Dear Cataloguing librarians,
It is time to realise that using punctuation as a way of marking sub-field boundaries is bad practice. You must not want to put title and “responsible entity” in one field and then try to split the field contents using punctuation like ” / “. You must not want to use an author’s full name in reverse order + year of birth + year of death (if applicable) to identify the person – certainly if you also allow an optional “.”.
You need to understand: the machines are not smart enough yet to understand your cataloguing rules and therefore they don’t get the meaning of what you put in the fields. Even the ones at OCLC are not smart enough yet.
What drove me to write this, was this example: Linked Data about Works published by OCLC. It is buzzing and – I agree with Ed Summers – pretty cool. The data structure and semantics can be improved, as Richard Wallis of OCLC says in a blog post. The example that Ed took in his blog post, “Weaving the Web” by Tim Berners-Lee, demonstrates my issue (which is not touched upon by Ed or Richard).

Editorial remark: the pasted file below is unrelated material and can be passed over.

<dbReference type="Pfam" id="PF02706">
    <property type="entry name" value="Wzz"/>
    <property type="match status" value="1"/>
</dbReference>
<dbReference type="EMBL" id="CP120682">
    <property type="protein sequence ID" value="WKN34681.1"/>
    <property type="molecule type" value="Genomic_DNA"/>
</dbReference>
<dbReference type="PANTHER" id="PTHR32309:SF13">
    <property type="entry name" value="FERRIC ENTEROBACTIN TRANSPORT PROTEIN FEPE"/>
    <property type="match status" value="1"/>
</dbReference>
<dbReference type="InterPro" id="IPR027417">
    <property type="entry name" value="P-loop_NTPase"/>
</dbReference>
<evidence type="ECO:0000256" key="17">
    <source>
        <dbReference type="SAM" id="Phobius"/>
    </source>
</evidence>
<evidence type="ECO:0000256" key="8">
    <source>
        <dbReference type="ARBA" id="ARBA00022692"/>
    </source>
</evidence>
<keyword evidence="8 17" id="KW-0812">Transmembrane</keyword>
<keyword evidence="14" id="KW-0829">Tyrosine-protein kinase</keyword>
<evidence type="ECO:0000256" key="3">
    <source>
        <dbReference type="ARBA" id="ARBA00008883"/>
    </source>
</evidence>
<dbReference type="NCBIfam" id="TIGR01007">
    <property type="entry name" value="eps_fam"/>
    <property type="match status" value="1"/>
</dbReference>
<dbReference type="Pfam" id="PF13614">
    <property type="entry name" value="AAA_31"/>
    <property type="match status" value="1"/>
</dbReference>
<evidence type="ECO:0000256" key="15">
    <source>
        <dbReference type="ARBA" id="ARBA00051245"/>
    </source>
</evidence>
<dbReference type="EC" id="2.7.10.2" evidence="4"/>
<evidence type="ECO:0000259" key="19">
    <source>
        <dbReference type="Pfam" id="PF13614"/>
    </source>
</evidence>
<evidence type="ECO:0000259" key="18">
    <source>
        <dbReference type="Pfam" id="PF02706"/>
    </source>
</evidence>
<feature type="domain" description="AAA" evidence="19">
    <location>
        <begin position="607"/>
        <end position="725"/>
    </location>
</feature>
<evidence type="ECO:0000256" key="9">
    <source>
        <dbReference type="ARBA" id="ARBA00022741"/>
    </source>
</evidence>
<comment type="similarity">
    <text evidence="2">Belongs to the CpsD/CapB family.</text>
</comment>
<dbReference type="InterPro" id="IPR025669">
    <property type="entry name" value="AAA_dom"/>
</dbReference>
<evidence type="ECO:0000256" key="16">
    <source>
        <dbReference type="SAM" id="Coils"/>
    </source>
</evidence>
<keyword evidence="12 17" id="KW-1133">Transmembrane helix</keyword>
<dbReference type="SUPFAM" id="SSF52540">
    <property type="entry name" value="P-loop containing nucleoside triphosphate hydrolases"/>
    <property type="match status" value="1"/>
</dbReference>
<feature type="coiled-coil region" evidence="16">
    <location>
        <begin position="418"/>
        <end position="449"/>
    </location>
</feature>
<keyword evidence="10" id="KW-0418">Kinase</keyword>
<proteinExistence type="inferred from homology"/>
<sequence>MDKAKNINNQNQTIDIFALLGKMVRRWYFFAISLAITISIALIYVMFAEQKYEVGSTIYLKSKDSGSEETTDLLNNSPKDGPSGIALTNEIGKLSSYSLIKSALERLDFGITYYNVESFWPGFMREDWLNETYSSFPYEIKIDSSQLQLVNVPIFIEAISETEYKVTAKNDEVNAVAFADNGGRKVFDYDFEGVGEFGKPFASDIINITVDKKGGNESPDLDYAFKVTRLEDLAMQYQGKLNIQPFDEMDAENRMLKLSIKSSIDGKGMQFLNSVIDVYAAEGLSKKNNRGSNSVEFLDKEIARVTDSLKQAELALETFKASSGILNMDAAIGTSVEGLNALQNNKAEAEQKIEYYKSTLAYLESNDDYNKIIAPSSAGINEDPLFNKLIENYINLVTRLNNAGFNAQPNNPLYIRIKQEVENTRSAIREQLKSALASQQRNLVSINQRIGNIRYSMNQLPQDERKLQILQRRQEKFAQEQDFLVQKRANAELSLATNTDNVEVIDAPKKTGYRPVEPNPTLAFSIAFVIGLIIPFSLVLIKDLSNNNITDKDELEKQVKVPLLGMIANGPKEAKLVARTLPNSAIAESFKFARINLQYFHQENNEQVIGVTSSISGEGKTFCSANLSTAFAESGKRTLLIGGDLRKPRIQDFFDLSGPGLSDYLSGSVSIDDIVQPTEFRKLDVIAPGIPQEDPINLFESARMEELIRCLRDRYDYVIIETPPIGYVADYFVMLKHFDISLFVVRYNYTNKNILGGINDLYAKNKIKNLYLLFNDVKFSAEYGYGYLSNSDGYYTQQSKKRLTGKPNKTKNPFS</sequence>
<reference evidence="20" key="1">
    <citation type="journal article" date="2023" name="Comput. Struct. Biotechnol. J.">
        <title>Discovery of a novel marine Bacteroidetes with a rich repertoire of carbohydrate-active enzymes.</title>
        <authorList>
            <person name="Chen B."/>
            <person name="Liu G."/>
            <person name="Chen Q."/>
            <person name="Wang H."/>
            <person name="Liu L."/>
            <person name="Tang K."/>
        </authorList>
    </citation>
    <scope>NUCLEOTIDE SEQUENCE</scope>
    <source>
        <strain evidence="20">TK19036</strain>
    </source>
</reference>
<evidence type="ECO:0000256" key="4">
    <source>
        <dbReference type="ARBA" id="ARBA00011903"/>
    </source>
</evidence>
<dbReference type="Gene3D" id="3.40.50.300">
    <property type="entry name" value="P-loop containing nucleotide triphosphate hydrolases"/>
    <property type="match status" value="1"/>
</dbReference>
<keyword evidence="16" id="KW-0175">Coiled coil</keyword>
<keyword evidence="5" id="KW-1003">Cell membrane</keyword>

The work’s title is shown as:
Weaving the Web : the original design and ultimate destiny of the World Wide Web by its inventor /
Yes, Tim himself said he would have gotten rid of the two forward slashes after
http: in URIs, had he had the chance to start over, but the slash at the end of the title was not Tim’s intent. I bet you put “Tim Berners-Lee” or even “by Tim Berners-Lee” after that slash in the 245 field of your MARC record.
Second point, from the same example, the authors. And contributors, and creators. I know the temporary URIs will be replaced by VIAF URIs, but OCLC will still need to map…
"creator" : [ "http://experiment.worldcat.org/entity/work/data/27331745#Person/berners_lee_tim", "http://experiment.worldcat.org/entity/work/data/27331745#Person/berners_lee_tim_1955" ]
… to the one and only Tim Berners-Lee (who co-authored the book). In this example that should be easy, as there aren’t many people called Tim Berners-Lee on the planet and there is only one with a very strong connection to “the Web”, but the general case is not that simple. (You need context for that, and even then there is a chance that you make incorrect matches. You may find some context for this in my thesis.)
I’ll come back to you in some time to see how you’re getting on with fixing all of this. I’m counting on you!